PHILADELPHIA (AP) — The footage from body-worn cameras that was taken as police responded to a call about Walter Wallace Jr. shows him emerging from a house with a knife as relatives shout at officers about his mental health condition, a lawyer for the man's family said Thursday.
The video also shows Wallace became incapacitated after the first shot of 14 that two officers fired at him, said lawyer Shaka Johnson, describing footage he said police showed him and other members of Wallace's family before a plan to release it and 911 calls publicly.
“I understand he had a knife, but that does not give you carte blanche to execute a man, quite frankly," Johnson told reporters at a news conference outside Philadelphia City Hall. “What other than death did you intend when you shoot a man — each officer — seven times apiece?"
The family does not want the officers, who have not yet been publicly identified, to be charged with murder, Johnson said, because they were improperly trained and didn't have the right equipment to do their job.
The video shows “instant panic” from officers whose training taught them only how to open fire, he said, noting he saw no viable attempt from officers to deescalate the situation.
“What you will not see is a man with a knife lunging at anyone that would qualify as a reason to assassinate him,” Johnson said.
The mayor's office said in a news release late Thursday that the body cam footage and the 911 audio would be released publicly by the end of next week.
Police also faced rebuke from Philadelphia leaders as the anguished city bemoaned the department's response to a year of extraordinary, and sometimes violent, civil unrest.
The City Council, joining leaders of other cities, voted to block police from using tear gas, rubber bullets or pepper spray on peaceful protesters after hearing hours of testimony from people injured or traumatized by them, including a group hit with tear gas as they were corralled near a highway overpass.
“It was undisciplined, it was indiscriminate and it hurt a lot of people,” said Council Member Helen Gym, who introduced the bill.
The moves follow days of protests, store break-ins and ATM thefts after the death of Wallace, a Black man, that led the mayor to lock down the city Wednesday night with an overnight curfew.
The family had called Monday for both medical services and police, but only the latter arrived, lawyer Shaka Johnson said. Less than 30 seconds into the encounter, Wallace was dead, felled by a blast of 14 bullets, he said.
Police have said the two officers fired after Wallace ignored orders to drop a knife. Wallace’s mother and wife were outside, shouting to police about his mental health problems, Johnson said.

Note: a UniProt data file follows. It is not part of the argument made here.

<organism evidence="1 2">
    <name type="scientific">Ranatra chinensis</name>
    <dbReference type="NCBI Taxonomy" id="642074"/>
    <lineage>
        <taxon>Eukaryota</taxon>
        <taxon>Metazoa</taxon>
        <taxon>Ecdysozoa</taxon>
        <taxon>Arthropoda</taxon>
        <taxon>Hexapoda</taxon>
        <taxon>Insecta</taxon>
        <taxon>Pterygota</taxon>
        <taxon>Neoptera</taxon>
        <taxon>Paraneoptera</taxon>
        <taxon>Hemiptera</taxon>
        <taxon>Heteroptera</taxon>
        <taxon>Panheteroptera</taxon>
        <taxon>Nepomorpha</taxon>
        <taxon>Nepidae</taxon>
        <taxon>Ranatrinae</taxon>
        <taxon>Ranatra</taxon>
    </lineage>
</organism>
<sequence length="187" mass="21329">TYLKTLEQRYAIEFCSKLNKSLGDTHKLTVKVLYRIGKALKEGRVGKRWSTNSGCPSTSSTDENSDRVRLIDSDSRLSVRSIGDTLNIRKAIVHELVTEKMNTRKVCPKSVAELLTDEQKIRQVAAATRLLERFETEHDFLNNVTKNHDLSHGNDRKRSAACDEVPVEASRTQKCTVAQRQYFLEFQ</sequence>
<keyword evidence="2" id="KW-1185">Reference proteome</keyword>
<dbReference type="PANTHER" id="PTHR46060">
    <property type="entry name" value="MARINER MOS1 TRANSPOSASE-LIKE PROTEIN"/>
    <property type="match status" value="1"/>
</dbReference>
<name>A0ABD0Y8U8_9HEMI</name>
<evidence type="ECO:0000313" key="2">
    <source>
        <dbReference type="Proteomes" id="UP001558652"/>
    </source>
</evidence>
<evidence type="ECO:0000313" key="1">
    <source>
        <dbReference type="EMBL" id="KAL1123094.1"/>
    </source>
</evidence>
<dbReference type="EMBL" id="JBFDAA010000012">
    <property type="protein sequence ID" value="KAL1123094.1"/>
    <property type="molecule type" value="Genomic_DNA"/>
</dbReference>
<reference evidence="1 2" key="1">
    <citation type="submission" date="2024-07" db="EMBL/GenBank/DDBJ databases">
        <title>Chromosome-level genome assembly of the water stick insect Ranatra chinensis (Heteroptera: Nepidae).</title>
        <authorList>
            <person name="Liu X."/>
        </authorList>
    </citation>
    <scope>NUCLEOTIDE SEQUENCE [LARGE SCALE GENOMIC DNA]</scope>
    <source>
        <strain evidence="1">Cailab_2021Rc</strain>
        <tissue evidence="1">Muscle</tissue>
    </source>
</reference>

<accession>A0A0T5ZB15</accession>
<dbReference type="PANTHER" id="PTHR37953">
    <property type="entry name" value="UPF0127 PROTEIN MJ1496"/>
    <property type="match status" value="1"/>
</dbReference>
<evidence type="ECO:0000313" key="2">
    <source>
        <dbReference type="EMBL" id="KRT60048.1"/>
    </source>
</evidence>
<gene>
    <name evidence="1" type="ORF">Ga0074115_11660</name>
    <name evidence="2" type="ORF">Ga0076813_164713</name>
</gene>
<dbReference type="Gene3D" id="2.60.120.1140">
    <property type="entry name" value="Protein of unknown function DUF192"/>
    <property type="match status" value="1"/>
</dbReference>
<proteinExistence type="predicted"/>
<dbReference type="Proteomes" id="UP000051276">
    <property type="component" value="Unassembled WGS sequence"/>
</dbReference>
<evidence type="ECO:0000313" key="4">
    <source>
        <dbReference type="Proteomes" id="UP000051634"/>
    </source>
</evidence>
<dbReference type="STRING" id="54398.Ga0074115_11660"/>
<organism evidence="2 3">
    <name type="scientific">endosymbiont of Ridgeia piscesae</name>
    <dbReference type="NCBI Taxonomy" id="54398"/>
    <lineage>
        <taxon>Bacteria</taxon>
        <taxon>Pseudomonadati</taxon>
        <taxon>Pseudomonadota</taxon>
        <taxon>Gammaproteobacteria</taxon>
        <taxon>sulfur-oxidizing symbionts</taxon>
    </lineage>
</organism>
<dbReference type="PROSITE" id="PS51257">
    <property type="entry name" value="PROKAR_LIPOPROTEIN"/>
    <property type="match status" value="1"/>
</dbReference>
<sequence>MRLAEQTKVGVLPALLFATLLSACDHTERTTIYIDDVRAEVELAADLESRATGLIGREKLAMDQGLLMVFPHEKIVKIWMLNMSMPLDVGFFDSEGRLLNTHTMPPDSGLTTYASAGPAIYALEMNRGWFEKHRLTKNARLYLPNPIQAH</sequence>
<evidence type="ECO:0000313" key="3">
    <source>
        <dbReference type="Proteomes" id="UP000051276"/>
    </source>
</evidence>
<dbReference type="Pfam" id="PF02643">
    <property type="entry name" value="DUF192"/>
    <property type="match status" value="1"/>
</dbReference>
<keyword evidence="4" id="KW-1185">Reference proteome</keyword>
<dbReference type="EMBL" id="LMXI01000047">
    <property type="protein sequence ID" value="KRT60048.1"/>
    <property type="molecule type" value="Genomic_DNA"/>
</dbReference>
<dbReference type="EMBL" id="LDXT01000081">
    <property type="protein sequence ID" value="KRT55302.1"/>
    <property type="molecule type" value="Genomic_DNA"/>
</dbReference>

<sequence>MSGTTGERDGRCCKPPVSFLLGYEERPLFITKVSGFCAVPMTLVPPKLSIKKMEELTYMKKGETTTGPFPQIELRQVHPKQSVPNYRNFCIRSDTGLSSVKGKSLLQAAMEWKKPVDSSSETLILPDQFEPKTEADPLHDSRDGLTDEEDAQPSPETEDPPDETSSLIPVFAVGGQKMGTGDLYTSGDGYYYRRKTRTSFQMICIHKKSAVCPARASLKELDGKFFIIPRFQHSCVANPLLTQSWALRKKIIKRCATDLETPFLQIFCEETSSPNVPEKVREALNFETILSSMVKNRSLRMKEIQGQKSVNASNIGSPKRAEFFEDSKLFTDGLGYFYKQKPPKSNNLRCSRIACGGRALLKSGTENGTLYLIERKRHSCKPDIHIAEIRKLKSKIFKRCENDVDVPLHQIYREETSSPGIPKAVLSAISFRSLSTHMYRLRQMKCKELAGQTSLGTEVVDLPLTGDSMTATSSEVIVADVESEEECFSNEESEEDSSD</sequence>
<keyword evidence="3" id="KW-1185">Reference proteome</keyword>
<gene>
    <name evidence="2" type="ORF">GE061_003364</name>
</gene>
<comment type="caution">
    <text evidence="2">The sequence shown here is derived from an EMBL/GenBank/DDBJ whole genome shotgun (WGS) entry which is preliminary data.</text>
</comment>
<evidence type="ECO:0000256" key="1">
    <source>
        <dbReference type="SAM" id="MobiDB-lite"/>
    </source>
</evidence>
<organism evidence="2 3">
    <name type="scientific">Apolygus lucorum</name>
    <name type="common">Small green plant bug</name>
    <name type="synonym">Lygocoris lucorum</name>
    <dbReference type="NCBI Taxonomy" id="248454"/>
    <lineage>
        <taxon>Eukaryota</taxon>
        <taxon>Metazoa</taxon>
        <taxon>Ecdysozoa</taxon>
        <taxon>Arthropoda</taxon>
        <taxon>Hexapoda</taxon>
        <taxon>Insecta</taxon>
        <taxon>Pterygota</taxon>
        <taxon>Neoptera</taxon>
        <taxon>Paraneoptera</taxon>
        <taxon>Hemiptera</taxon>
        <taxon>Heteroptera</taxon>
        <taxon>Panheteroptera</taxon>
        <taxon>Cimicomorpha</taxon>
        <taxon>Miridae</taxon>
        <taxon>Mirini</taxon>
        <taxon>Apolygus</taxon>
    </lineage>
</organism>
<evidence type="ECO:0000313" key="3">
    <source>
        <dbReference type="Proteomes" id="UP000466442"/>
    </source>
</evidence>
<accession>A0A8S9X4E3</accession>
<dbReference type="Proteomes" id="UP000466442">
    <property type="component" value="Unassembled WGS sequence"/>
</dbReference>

In a news conference Wednesday, Outlaw lamented the lack of a behavioral health unit in a department she joined only this year.
She pledged to address that need and also told the council that she supports the goal of their bill, which she said aligns with current police policy. Mayor Jim Kenney also supports the ban in principle but wants to review it before signing it into law, a spokesman said.
The city had a strong record of accommodating protesters in recent years, until the Black Lives Matter protests erupted in the city May 30, following the death of George Floyd in Minneapolis. Chaos and violent clashes ensued and broke out anew this week after Wallace's death in a predominantly Black section of west Philadelphia.
“The unjustified shooting of Walter Wallace Jr. this week has our city both raging and grieving, but also extraordinarily purposeful about taking action,” Gym said.
Several other cities across the U.S. have debated or enacted similar measures to limit the use of chemical sprays and rubber bullets against protesters.
Meanwhile, U.S. Attorney William McSwain, who was appointed by President Donald Trump, announced charges Thursday against a Philadelphia social studies teacher and three others for their alleged roles in the torching of two police cruisers during the May 30 protests.
According to McSwain, 29-year-old teacher Anthony Smith and two others put “combustible materials” into a cruiser near City Hall that was already on fire. Another man was charged separately with setting fire to a second cruiser. Smith helped organize the Philadelphia Coalition for Racial and Economic Legal Justice, known locally as Philly for REAL Justice.
Smith's lawyer, Paul Hetznecker, noted the arrest came five months after the incident and five days before “the most important presidential election of our time."